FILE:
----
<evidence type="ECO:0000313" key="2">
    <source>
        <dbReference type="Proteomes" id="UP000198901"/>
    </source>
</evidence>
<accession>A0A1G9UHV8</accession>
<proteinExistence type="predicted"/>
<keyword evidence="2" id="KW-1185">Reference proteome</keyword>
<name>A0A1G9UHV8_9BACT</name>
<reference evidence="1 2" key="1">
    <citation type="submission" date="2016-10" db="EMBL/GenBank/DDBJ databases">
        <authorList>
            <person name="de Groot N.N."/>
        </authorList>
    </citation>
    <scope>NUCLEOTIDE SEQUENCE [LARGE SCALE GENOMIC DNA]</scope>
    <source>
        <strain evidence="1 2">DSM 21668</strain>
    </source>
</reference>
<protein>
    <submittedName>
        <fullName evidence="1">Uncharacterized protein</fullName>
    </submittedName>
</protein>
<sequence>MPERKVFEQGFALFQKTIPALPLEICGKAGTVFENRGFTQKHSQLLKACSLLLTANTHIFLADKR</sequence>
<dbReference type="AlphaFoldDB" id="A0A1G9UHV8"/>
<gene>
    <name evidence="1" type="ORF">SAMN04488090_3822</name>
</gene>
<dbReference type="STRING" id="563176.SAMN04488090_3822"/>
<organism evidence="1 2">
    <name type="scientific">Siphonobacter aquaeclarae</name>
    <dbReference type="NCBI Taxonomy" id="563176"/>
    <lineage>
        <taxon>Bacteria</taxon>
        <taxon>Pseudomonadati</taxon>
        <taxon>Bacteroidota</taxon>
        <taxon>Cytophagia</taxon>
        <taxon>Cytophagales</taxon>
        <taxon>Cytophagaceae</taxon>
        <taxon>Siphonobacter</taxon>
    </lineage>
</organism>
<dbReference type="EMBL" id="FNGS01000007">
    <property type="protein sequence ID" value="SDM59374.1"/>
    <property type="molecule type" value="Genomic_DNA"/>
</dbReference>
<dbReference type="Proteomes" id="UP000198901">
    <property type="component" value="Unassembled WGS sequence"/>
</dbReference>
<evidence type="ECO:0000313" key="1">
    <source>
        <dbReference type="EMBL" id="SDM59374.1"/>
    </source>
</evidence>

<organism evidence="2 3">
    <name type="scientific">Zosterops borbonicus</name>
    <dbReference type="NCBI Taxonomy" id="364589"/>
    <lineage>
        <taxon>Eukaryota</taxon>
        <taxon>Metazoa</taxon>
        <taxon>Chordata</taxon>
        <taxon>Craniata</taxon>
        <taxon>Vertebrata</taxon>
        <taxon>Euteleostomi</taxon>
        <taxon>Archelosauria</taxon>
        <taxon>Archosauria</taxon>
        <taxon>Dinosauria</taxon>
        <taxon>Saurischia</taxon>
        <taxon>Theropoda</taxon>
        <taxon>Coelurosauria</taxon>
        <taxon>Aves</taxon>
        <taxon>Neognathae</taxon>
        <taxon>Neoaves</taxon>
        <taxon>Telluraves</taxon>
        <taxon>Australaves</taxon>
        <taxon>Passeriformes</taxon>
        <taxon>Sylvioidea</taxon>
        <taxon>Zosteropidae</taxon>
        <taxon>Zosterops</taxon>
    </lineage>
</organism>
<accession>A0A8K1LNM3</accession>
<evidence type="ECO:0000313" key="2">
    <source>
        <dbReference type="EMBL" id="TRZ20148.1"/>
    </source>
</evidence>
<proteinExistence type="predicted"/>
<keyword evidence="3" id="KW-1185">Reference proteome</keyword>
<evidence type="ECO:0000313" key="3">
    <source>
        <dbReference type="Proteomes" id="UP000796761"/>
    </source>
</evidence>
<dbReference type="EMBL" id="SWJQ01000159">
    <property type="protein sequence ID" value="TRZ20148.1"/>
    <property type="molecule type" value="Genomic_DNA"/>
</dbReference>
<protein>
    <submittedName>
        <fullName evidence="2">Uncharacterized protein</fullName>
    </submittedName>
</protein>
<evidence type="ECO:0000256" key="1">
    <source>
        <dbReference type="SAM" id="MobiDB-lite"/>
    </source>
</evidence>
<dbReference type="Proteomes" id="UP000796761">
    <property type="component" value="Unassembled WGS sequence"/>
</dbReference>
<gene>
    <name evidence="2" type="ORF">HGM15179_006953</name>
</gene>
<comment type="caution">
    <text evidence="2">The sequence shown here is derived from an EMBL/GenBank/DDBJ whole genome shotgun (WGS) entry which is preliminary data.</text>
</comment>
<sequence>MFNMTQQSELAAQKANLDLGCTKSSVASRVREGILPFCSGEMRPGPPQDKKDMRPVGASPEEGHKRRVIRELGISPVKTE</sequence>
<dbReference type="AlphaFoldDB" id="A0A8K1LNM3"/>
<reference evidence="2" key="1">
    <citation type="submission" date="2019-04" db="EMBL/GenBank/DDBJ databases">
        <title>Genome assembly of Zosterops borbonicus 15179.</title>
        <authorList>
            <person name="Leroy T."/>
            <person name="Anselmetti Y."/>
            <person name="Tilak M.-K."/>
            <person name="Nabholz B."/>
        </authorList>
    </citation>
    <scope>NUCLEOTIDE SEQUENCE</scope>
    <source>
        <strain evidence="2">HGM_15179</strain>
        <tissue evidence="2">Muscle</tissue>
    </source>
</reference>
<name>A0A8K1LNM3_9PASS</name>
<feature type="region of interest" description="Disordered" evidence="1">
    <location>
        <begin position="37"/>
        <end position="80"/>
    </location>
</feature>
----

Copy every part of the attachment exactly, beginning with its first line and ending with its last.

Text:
<evidence type="ECO:0000313" key="2">
    <source>
        <dbReference type="Proteomes" id="UP000198901"/>
    </source>
</evidence>
<accession>A0A1G9UHV8</accession>
<proteinExistence type="predicted"/>
<keyword evidence="2" id="KW-1185">Reference proteome</keyword>
<name>A0A1G9UHV8_9BACT</name>
<reference evidence="1 2" key="1">
    <citation type="submission" date="2016-10" db="EMBL/GenBank/DDBJ databases">
        <authorList>
            <person name="de Groot N.N."/>
        </authorList>
    </citation>
    <scope>NUCLEOTIDE SEQUENCE [LARGE SCALE GENOMIC DNA]</scope>
    <source>
        <strain evidence="1 2">DSM 21668</strain>
    </source>
</reference>
<protein>
    <submittedName>
        <fullName evidence="1">Uncharacterized protein</fullName>
    </submittedName>
</protein>
<sequence>MPERKVFEQGFALFQKTIPALPLEICGKAGTVFENRGFTQKHSQLLKACSLLLTANTHIFLADKR</sequence>
<dbReference type="AlphaFoldDB" id="A0A1G9UHV8"/>
<gene>
    <name evidence="1" type="ORF">SAMN04488090_3822</name>
</gene>
<dbReference type="STRING" id="563176.SAMN04488090_3822"/>
<organism evidence="1 2">
    <name type="scientific">Siphonobacter aquaeclarae</name>
    <dbReference type="NCBI Taxonomy" id="563176"/>
    <lineage>
        <taxon>Bacteria</taxon>
        <taxon>Pseudomonadati</taxon>
        <taxon>Bacteroidota</taxon>
        <taxon>Cytophagia</taxon>
        <taxon>Cytophagales</taxon>
        <taxon>Cytophagaceae</taxon>
        <taxon>Siphonobacter</taxon>
    </lineage>
</organism>
<dbReference type="EMBL" id="FNGS01000007">
    <property type="protein sequence ID" value="SDM59374.1"/>
    <property type="molecule type" value="Genomic_DNA"/>
</dbReference>
<dbReference type="Proteomes" id="UP000198901">
    <property type="component" value="Unassembled WGS sequence"/>
</dbReference>
<evidence type="ECO:0000313" key="1">
    <source>
        <dbReference type="EMBL" id="SDM59374.1"/>
    </source>
</evidence>

<organism evidence="2 3">
    <name type="scientific">Zosterops borbonicus</name>
    <dbReference type="NCBI Taxonomy" id="364589"/>
    <lineage>
        <taxon>Eukaryota</taxon>
        <taxon>Metazoa</taxon>
        <taxon>Chordata</taxon>
        <taxon>Craniata</taxon>
        <taxon>Vertebrata</taxon>
        <taxon>Euteleostomi</taxon>
        <taxon>Archelosauria</taxon>
        <taxon>Archosauria</taxon>
        <taxon>Dinosauria</taxon>
        <taxon>Saurischia</taxon>
        <taxon>Theropoda</taxon>
        <taxon>Coelurosauria</taxon>
        <taxon>Aves</taxon>
        <taxon>Neognathae</taxon>
        <taxon>Neoaves</taxon>
        <taxon>Telluraves</taxon>
        <taxon>Australaves</taxon>
        <taxon>Passeriformes</taxon>
        <taxon>Sylvioidea</taxon>
        <taxon>Zosteropidae</taxon>
        <taxon>Zosterops</taxon>
    </lineage>
</organism>
<accession>A0A8K1LNM3</accession>
<evidence type="ECO:0000313" key="2">
    <source>
        <dbReference type="EMBL" id="TRZ20148.1"/>
    </source>
</evidence>
<proteinExistence type="predicted"/>
<keyword evidence="3" id="KW-1185">Reference proteome</keyword>
<evidence type="ECO:0000313" key="3">
    <source>
        <dbReference type="Proteomes" id="UP000796761"/>
    </source>
</evidence>
<dbReference type="EMBL" id="SWJQ01000159">
    <property type="protein sequence ID" value="TRZ20148.1"/>
    <property type="molecule type" value="Genomic_DNA"/>
</dbReference>
<protein>
    <submittedName>
        <fullName evidence="2">Uncharacterized protein</fullName>
    </submittedName>
</protein>
<evidence type="ECO:0000256" key="1">
    <source>
        <dbReference type="SAM" id="MobiDB-lite"/>
    </source>
</evidence>
<dbReference type="Proteomes" id="UP000796761">
    <property type="component" value="Unassembled WGS sequence"/>
</dbReference>
<gene>
    <name evidence="2" type="ORF">HGM15179_006953</name>
</gene>
<comment type="caution">
    <text evidence="2">The sequence shown here is derived from an EMBL/GenBank/DDBJ whole genome shotgun (WGS) entry which is preliminary data.</text>
</comment>
<sequence>MFNMTQQSELAAQKANLDLGCTKSSVASRVREGILPFCSGEMRPGPPQDKKDMRPVGASPEEGHKRRVIRELGISPVKTE</sequence>
<dbReference type="AlphaFoldDB" id="A0A8K1LNM3"/>
<reference evidence="2" key="1">
    <citation type="submission" date="2019-04" db="EMBL/GenBank/DDBJ databases">
        <title>Genome assembly of Zosterops borbonicus 15179.</title>
        <authorList>
            <person name="Leroy T."/>
            <person name="Anselmetti Y."/>
            <person name="Tilak M.-K."/>
            <person name="Nabholz B."/>
        </authorList>
    </citation>
    <scope>NUCLEOTIDE SEQUENCE</scope>
    <source>
        <strain evidence="2">HGM_15179</strain>
        <tissue evidence="2">Muscle</tissue>
    </source>
</reference>
<name>A0A8K1LNM3_9PASS</name>
<feature type="region of interest" description="Disordered" evidence="1">
    <location>
        <begin position="37"/>
        <end position="80"/>
    </location>
</feature>